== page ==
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Posts Tagged ‘Innovation’

Re-posted from the Cross-Border Biotech Blog

By Jeremy Grushcow

Ontario’s 2010 budget, released last week, contains no new innovation-related initiatives, leaving the province to fall further behind competitive jurisdictions. Read on for more detail, but also see this post noting that signs point to further announcements.

Despite recent strategic initiatives in Québec and across the U.S., and despite opportunities to improve funding for biotech companies without any new expenditure, the 2010 budget chooses to rest on last year’s now questionable laurels.

The section on “Innovation” in the 2010 budget’s Sector Highlights reads, in its entirety, as follows:

“From the discovery of insulin to the BlackBerry ®, the impact of Ontario inventions has reached around the world.

Today, Ontario’s economic and social prosperity has come to depend on its ability to innovate and compete in the global marketplace. Recognizing this, the McGuinty government is investing in an aggressive innovation agenda to ensure the province is one of the winning economies in the 21st century.”

The remainder rehashes prior years’ initiatives.

There are two hints  of possible improvements directed at innovation:

  1. A bullet in the “Small and Medium-Sized Businesses” section says the government is “[p]roposing to extend the refundable Ontario Innovation Tax Credit to more small and medium-sized businesses.”  There is no further detail that I can locate on this proposal anywhere in the budget documents.
  2. The Ministry of Research and Innovation gets an increased budget, from $295 million in 2008-2009 to $343.8 million in 2009-2010 and $411.5 million in 2010-2011.  There is no information that I can locate on how these additional funds would be deployed.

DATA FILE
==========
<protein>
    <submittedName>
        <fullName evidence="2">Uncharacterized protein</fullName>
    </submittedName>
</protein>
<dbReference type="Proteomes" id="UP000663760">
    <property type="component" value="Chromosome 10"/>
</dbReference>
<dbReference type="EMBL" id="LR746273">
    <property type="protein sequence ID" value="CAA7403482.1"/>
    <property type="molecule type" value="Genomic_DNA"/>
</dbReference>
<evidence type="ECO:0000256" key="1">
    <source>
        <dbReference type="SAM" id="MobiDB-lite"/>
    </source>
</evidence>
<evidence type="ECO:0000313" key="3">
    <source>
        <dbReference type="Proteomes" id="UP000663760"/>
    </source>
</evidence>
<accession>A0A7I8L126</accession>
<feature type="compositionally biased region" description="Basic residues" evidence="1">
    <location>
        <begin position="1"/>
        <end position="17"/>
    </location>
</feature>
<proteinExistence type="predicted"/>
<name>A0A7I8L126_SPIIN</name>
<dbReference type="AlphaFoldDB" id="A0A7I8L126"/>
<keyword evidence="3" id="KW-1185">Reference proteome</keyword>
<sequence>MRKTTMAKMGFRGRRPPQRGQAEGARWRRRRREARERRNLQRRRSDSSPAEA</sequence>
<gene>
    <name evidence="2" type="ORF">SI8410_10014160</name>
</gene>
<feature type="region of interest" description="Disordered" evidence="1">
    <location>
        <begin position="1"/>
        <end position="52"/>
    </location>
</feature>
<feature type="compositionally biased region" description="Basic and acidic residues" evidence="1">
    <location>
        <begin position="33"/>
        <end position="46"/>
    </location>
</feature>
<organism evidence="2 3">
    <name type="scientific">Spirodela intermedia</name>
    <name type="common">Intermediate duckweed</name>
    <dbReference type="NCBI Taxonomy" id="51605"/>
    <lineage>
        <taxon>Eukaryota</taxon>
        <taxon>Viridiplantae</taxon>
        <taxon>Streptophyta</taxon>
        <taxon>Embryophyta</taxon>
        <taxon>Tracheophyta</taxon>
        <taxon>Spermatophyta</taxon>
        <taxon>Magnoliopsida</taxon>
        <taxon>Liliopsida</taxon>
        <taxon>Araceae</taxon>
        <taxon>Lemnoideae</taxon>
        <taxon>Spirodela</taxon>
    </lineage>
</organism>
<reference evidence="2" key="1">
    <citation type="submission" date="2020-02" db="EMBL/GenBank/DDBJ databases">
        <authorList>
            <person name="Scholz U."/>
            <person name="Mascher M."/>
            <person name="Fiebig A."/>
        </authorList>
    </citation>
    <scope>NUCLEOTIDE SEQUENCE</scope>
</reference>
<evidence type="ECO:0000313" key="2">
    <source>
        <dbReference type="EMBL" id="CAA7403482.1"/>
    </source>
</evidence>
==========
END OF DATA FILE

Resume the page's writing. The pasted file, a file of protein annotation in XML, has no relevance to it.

No detail is provided on either item, so the underlying goals or likely effects are impossible to determine.  Although there are increases for post-secondary education and general improvements to the corporate tax environment (the net effect of which against the HST is uncertain), the overall impression is undeniably disappointing.

Jeremy Grushcow  is a Foreign Legal Consultant practising corporate law at Ogilvy Renault LLP. He has a Ph.D. in Molecular Genetics and Cell Biology. His practice focuses on life science and technology companies.

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By Stephen Rhodes

Innovation seems like a simple idea in our world economy. Invest in new ideas, processes, products and services and excel on the world stage.
Why is it as a country we have failed to understand that the real economic engine is the innovation that comes from entrepreneur in small business?

We do alright in some respects. We have a highly educated population, reasonable tax incentives for research and development and competitive corporate tax rates.

And our governments are starting to understand  the importance of innovation in the wake of a declining manufacturing sector.

Finance Minister Jim Flaherty devoted a large portion of last week’s federal budget to measures to encourage innovation.